• If your well is too shallow, they might recommend that you drill it a bit deeper.
  • An old well shaft might need replacement.
  • Degraded well screens or casings can be repaired or replaced if they’re too far gone.
  • The well pump can be lifted higher up in the well, repaired, or replaced depending on the exact problem.
  • Drop pipes could be pulled out for inspection, but if it’s not feasible, you may replace them.

Identify the Type of Sand By Having Your Water Tested

Before trying to figure out how to get the sand out of your well water, try to have a sample of the sand tested to find out which type it is. Testing it will help you find the best way to filter the sand in your water. You’ll also get information about the approximate amount of sand in your well and if it may be harmful to your health.

Consider Buying an Additional Sand Water Filter for Your Well

One way to avoid having sand in your filter is to get another filter strictly to remove sand. That way, your existing filter can do the work you bought for it without any obstructions.

Here are some of the best types of sand filters:

Centrifugal Sand Separators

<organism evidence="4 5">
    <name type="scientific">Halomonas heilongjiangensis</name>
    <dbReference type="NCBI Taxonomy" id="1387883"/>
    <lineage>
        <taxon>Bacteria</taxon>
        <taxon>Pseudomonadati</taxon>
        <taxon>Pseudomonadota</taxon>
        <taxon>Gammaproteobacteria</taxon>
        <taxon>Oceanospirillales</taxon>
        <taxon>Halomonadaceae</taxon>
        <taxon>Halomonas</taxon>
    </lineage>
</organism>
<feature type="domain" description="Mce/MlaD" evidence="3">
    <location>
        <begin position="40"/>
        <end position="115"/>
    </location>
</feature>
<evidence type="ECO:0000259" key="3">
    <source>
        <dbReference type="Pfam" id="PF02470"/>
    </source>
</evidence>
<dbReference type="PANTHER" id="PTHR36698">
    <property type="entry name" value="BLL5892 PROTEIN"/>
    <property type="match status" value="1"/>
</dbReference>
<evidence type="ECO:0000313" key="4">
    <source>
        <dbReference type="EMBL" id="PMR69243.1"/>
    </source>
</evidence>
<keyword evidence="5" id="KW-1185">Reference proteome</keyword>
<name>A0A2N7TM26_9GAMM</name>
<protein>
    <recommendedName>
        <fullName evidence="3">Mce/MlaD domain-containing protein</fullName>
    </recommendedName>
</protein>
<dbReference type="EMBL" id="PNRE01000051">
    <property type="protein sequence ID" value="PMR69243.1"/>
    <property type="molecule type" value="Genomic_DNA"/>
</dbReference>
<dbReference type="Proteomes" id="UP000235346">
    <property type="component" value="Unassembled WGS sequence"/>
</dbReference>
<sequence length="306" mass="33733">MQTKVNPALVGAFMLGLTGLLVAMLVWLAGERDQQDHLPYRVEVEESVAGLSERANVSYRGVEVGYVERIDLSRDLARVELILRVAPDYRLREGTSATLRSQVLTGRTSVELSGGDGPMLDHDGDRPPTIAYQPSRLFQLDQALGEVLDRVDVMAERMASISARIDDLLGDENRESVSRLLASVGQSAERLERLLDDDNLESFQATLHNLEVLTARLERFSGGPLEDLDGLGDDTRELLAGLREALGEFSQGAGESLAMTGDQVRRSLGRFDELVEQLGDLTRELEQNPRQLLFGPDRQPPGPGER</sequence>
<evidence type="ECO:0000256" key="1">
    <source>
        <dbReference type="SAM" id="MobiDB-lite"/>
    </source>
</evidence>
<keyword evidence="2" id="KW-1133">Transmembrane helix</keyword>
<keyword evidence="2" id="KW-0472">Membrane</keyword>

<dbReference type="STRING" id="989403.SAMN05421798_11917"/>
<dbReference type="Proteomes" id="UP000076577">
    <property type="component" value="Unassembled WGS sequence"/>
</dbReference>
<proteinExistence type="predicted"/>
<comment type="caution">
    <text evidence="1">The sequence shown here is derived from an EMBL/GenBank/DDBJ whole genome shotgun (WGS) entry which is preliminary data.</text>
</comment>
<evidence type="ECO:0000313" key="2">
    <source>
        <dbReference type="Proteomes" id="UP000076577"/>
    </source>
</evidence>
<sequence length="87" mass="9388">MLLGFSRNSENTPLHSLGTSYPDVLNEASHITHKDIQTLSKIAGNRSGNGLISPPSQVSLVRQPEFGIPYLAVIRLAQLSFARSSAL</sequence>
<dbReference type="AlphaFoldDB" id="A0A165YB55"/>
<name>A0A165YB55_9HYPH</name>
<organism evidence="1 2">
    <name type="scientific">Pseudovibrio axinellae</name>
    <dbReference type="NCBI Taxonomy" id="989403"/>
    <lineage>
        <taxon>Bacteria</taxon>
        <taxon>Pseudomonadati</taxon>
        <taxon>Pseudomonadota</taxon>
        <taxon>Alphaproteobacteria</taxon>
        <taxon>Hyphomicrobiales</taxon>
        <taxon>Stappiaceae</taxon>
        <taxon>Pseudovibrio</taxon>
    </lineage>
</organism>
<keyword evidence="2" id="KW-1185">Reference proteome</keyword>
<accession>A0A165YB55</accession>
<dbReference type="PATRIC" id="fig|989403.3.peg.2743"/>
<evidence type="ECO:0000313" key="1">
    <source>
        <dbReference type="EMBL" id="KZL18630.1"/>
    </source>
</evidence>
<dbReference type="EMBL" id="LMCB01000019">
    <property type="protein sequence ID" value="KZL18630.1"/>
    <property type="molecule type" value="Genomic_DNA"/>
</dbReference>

Centrifugal sand separators are devices that combine gravitational, centrifugal, and inertial forces to divide substances.

When water with sand gets into the separator, it is spun at high speed. This allows gravity to drag down all the sediments and sand while the water stays on top. Once the water reaches a certain height in the separator, it is pushed back into the plumbing system.

Meanwhile, any sand collected can be flushed out using a ball valve at the bottom of the system. Some machines require you to flush manually, others are fully automated.

Centrifugal separators are highly effective removing up to 98% of sand from wells. All you have to do is install one between your well and the pressure tank so that they filter the water before it enters your plumbing system.

Spin Down Filters

Spin down filters are sand removal systems often used as an alternative to centrifugal sand separators. Their principle of operation is similar because they both spin the water before separating it. In addition, spin down filters use a screen to trap chunks of sediment, sand, or debris.